What you should know about the Buyer Inspection Election (BIE)

The Buyer Inspection Election is used in conjunction with all of the many other inspection disclosures for a buyer to make a record of which inspections they’ve chosen to perform on the property they are purchasing.

// This post is a part of our series: Your Guide to a San Francisco Disclosure Package. //

The Buyer Inspection Election (BIE) is a *general property* disclosure. It contains language that does not vary from transaction to transaction and is not property specific.

Pictured below is the Buyer Inspection Election (BIE). The beginning of the document recounts advice and information that is mirrored in numerous other documents that talk about inspections. The long and short of it is that when making a major investment, doing due diligence is incredibly important, and here are some possible inspections you could have…

Buyer Inspection Election form in California.
Buyer Inspection Election form in California.

If you’ve been keeping track, you’ll note that there are *a lot* of disclosures and disclosure documents that relate to property inspections. For those of you who are familiar with my theory about the origin of disclosure documents, you can quickly surmise what the real estate lawsuits are about.

While the form language suggests that a buyer complete it at the beginning of their inspection period, I’ve never seen it used that way. Why? Because most buyers are smart buyers and want to maximize their knowledge of the property with the minimum expenditure of money. So, most buyers (in SF, at least) start with a general contractor’s inspection. If a general contractor/general home inspection turns up further items for investigation – then buyers generally decide if they want to continue investing in inspections or if they just want to cancel the purchase contract.

The Buyer Inspection Election is a great document for a buyer to confirm the inspections they’ve chosen to have for the property they are buying. In my experience, I’ve only seen this form filled out if the deal is going to close, because if a deal falls apart during inspections there’s really no need to document which inspection contained information that wasn’t acceptable to the buyer.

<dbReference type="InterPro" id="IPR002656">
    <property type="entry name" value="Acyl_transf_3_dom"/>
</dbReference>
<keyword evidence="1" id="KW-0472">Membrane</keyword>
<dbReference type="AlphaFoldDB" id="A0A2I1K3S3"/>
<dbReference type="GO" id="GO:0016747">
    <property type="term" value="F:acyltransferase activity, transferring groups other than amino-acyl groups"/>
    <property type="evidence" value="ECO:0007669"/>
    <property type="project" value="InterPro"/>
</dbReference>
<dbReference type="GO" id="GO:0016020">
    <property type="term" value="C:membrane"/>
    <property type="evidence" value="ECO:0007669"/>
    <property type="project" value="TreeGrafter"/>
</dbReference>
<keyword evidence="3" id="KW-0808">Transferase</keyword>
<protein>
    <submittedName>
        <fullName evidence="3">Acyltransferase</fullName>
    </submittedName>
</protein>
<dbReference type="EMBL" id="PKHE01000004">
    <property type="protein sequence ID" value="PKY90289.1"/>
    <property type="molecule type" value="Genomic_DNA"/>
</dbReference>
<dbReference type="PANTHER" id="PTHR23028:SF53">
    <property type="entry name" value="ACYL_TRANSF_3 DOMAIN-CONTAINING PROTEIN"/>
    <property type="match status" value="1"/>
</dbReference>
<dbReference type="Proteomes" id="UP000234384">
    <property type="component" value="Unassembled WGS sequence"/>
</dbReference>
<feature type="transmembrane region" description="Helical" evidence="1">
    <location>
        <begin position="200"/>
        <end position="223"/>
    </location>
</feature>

And while I admire the thinking behind the form, the actual execution of that idea could use some improvement, IMHO.

For example, the form lists square footage, lot size, boundaries, and survey as four different inspections. The general purpose of a survey is to determine lot size and boundaries – so which boxes do you check?

What about an inspection for an issue related to a foundation that involves information about soil stability? Do we check for a soils inspection, or a foundation inspection, or both?

 

What are the differences between a plumbing inspection and a “water systems and components” inspection?

Given that the purpose of this document is to bring clarity to inspection choices, I think it has a lot of room for improvement.

What You Should Know About the Buyer Inspection Advisory

The Buyer Inspection Advisory comes in two flavors: A Buyer Inspection Advisory from the seller to the buyer, and a Buyer Inspection Advisory from the broker to the buyer.  The two documents are almost identical, the only difference is who provides and signs the advisory: a broker or a seller.